Setting up the Access Point was so simple that it took me a bit to realize I had it set up properly with very minimal effort on my part. The effort was so minimal, I was convinced it wasn’t set up properly until I started to see the clients connect. It was amazingly easy.
Under the Network section, select New to enter a New WLAN. What is interesting here is that you have 3 options. Employee, Voice and Guest. None of which are exactly my use but home use is probably closer to “Employee” than Guest.
Next was the Client IP & VLAN Settings. In my case, I have no VLANs on my network. Maybe I should but at this time, I don’t see a need. For my purposes. I want the Client IP assignment taken care of my main DHCP server and since I don’t have a Virtual Controller, I went with the “Network Assigned” option as it seemed the most reasonable. The client VLAN assignment was left at “Default”.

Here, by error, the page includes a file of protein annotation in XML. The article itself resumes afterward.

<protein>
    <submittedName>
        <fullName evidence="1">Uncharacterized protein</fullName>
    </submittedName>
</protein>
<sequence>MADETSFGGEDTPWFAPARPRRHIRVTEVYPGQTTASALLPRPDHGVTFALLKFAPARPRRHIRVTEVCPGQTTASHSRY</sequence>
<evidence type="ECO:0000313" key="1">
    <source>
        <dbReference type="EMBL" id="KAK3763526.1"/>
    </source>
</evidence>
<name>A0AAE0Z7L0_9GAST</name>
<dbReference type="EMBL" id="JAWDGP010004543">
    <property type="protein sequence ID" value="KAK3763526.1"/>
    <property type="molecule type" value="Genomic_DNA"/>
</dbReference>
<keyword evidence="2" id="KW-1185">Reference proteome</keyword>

The Security section was straight forward
Nothing to do with the Access section.
Once I completed it, I was a bit confused because I didn’t set the DHCP server or the DNS or anything. I wasn’t sure if I had missed something so I clicked around a while, only to discover that it took care of all of that for me.
The client info provided by the access point is very interesting. Graphs on the signal strength, connection speed and throughput of the connected devices is very interesting to see. Now, should I have issues with a client, I can look at the graphs and make a better understanding of what the issues may be. It could help me to choose a better location for the IAP in the future.